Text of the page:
An old woman hobbled into the center of the gathering. “Let the child go,” she said to the guards.
The man holding Lexia released his grip on her. She rubbed his sweat from her skin and tried to wipe away the ache.
“Now the other,” the old woman added.
The guards released Amie as if her skin burned them. The second her feet touched ground, she scampered off. No one chased after her, and Lexia let out a sigh that shook her whole body. She turned to thank the old woman, but froze. Yes! It was the same woman, the one in the spa, with the book and the secret smile. And now that smile bloomed again on the old woman’s face. Before Lexia could say a word, a barking voice cut through the silence.
“Lexia! What have you done!”
Her mother parted the crowd with her voice and a hand—the same hand that, seconds later, cracked against Lexia’s cheek.
Lexia stumbled into the guard behind her. His hands gripped her waist for longer than strictly necessary. She didn’t care. Her cheek stung, her eyes watered, her heart squeezed tight in her chest.
“Mind that she is still a child,” the old woman said.
“Mind your own business,” her mother snapped.
“You could say I am. Is she not my granddaughter?”
Her mother paled. Lexia felt all the air leave her lungs. She focused on the old woman, her soft face, and eyes that looked both sad and kind.
“Technically, no,” her mother said. “She is not.”
“But as long as you’re married to my son …”
Her mother’s mouth went grim. The old woman hobbled over to Lexia.
“We have not met, my dear, and I suspect we won’t again. A piece of advice from an old woman, then?”
Numb, Lexia nodded.
“Don’t let yourself get trapped. I did. So did your mother. That’s not a sufficient reason to end up trapped yourself.”
The woman kissed the bruise forming on Lexia’s cheek and turned down the hall. The crowd, the guards, silent and staring, parted for her. No one spoke. At last, her mother gave a frustrated sigh, collared Lexia, and dragged her through the corridors by the spa wrap.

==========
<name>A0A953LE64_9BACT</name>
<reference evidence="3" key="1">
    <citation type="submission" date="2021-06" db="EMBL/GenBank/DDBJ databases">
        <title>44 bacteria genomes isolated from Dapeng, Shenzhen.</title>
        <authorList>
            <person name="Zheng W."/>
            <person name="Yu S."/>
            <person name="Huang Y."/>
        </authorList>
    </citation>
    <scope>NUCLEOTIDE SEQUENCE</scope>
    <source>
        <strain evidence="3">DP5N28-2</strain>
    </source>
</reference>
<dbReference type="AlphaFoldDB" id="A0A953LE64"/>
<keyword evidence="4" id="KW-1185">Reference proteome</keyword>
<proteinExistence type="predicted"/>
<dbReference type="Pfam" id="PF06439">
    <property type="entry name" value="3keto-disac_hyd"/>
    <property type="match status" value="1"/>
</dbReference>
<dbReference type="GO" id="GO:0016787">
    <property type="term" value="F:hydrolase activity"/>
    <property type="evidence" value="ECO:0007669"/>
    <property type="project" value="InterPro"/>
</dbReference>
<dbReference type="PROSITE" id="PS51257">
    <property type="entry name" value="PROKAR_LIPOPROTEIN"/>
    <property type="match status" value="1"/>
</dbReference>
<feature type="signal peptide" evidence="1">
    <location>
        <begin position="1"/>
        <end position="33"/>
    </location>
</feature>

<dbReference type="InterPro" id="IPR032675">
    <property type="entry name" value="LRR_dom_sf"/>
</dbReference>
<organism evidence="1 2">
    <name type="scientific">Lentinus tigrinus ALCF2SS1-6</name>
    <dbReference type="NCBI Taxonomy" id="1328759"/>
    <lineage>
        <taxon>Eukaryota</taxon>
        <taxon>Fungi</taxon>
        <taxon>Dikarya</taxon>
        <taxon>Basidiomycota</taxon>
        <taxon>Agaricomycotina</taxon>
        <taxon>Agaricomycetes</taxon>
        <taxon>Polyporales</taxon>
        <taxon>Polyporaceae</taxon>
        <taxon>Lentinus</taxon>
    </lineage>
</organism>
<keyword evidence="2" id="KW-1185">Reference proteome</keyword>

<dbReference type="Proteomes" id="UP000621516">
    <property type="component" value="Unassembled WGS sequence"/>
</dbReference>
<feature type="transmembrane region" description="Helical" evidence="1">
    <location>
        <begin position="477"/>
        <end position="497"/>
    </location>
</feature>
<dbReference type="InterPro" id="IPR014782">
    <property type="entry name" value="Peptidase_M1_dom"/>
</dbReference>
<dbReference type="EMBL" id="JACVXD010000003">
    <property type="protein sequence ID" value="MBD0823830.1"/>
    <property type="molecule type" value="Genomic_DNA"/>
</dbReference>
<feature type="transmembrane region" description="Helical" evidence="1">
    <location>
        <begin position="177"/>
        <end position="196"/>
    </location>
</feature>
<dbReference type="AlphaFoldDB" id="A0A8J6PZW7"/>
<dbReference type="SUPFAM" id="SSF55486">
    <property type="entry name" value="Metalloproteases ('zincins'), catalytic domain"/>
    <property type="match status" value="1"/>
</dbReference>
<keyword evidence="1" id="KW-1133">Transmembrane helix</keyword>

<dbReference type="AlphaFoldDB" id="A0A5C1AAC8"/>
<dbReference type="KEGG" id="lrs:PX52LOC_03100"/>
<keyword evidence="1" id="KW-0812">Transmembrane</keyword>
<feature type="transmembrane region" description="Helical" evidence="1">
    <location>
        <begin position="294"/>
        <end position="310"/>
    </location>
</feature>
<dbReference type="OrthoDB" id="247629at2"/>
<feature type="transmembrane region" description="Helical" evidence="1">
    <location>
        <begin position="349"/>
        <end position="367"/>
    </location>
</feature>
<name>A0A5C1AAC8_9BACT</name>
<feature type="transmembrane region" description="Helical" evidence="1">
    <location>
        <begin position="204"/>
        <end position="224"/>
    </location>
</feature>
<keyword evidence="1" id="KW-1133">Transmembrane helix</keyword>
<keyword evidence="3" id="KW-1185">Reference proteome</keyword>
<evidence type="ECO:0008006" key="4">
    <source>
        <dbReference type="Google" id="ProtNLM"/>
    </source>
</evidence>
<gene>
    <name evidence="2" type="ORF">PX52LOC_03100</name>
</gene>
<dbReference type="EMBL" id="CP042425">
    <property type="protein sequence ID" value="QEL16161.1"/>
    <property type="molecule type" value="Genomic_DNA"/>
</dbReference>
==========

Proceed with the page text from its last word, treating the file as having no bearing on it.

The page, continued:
* * *
When her mother engaged the override lock, Lexia pressed her hands against the smooth door. Her first impulse was to pound, to kick—just like a child. Instead, she leaned her forehead against the cool surface and shut her eyes. In her mind, Amie ran through the hallways, into the pool area, and crawled through the vent to freedom.
She wanted to believe the pictures in her head. An icy fist in the pit of her stomach told her it was better not to.
What had gone wrong? Why was she always wrong? She never sneaked out to slams, like the other girls, never even flirted with the spa workers. All she wanted was a friend. Lexia had never known that that hole inside her existed until Amie had filled the space. Now, nothing but an ache remained, that hole larger and darker than ever.
Her gaze lighted on the bed, or rather, what it sat on, its hollow platform. She crawled, wrists aching, and eased back the panel. Could she fit? She wasn’t as small as Amie. Inside the space smelled old, like layer upon layer of dust and memories. Lexia eased her feet to the farthest corner, settled her hipbone near the center, and at last pressed her cheek against the floor. The bruise throbbed, but it was a handy reminder. If she was truly going to do what she planned to, she’d need that.
Lexia packed, weighing each item for its potential worth and inevitable weight. In went all the plans and designs she’d made with Amie. Although it was frivolous, she added the lime-green nail polish. From her bed, Lexia tugged the smallest blanket and rolled it tight. Then she curled into the hollow space again, belongings at her feet, blanket beneath her sore cheek.